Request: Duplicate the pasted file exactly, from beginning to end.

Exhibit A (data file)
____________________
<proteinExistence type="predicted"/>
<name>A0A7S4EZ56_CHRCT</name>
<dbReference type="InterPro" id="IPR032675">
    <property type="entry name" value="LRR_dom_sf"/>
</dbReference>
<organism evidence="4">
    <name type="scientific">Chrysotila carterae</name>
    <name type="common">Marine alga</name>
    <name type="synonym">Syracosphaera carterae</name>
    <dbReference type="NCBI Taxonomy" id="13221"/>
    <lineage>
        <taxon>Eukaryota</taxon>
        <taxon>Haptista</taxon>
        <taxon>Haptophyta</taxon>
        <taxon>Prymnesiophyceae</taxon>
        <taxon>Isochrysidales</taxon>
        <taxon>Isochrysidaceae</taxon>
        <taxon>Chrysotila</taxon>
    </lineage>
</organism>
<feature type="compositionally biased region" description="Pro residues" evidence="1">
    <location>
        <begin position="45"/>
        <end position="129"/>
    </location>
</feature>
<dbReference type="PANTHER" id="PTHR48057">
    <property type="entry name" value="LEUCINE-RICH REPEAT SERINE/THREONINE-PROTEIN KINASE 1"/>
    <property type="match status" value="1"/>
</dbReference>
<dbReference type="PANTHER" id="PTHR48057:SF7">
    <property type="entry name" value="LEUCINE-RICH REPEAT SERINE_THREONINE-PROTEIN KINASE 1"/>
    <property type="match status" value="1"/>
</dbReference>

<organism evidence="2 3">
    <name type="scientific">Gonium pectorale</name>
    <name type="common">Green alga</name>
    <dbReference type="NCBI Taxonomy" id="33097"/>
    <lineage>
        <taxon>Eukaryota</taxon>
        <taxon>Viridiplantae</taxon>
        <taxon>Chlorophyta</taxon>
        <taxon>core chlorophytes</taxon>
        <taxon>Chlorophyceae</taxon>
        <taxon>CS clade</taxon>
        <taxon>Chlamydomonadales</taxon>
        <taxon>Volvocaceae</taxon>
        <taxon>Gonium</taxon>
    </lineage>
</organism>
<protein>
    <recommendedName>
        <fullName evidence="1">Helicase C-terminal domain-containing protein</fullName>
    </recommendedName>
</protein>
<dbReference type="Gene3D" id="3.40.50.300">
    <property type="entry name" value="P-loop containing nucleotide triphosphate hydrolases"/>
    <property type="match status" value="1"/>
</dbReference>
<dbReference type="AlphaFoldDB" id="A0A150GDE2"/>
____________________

<proteinExistence type="predicted"/>
<name>A0A7S4EZ56_CHRCT</name>
<dbReference type="InterPro" id="IPR032675">
    <property type="entry name" value="LRR_dom_sf"/>
</dbReference>
<organism evidence="4">
    <name type="scientific">Chrysotila carterae</name>
    <name type="common">Marine alga</name>
    <name type="synonym">Syracosphaera carterae</name>
    <dbReference type="NCBI Taxonomy" id="13221"/>
    <lineage>
        <taxon>Eukaryota</taxon>
        <taxon>Haptista</taxon>
        <taxon>Haptophyta</taxon>
        <taxon>Prymnesiophyceae</taxon>
        <taxon>Isochrysidales</taxon>
        <taxon>Isochrysidaceae</taxon>
        <taxon>Chrysotila</taxon>
    </lineage>
</organism>
<feature type="compositionally biased region" description="Pro residues" evidence="1">
    <location>
        <begin position="45"/>
        <end position="129"/>
    </location>
</feature>
<dbReference type="PANTHER" id="PTHR48057">
    <property type="entry name" value="LEUCINE-RICH REPEAT SERINE/THREONINE-PROTEIN KINASE 1"/>
    <property type="match status" value="1"/>
</dbReference>
<dbReference type="PANTHER" id="PTHR48057:SF7">
    <property type="entry name" value="LEUCINE-RICH REPEAT SERINE_THREONINE-PROTEIN KINASE 1"/>
    <property type="match status" value="1"/>
</dbReference>

<organism evidence="2 3">
    <name type="scientific">Gonium pectorale</name>
    <name type="common">Green alga</name>
    <dbReference type="NCBI Taxonomy" id="33097"/>
    <lineage>
        <taxon>Eukaryota</taxon>
        <taxon>Viridiplantae</taxon>
        <taxon>Chlorophyta</taxon>
        <taxon>core chlorophytes</taxon>
        <taxon>Chlorophyceae</taxon>
        <taxon>CS clade</taxon>
        <taxon>Chlamydomonadales</taxon>
        <taxon>Volvocaceae</taxon>
        <taxon>Gonium</taxon>
    </lineage>
</organism>
<protein>
    <recommendedName>
        <fullName evidence="1">Helicase C-terminal domain-containing protein</fullName>
    </recommendedName>
</protein>
<dbReference type="Gene3D" id="3.40.50.300">
    <property type="entry name" value="P-loop containing nucleotide triphosphate hydrolases"/>
    <property type="match status" value="1"/>
</dbReference>
<dbReference type="AlphaFoldDB" id="A0A150GDE2"/>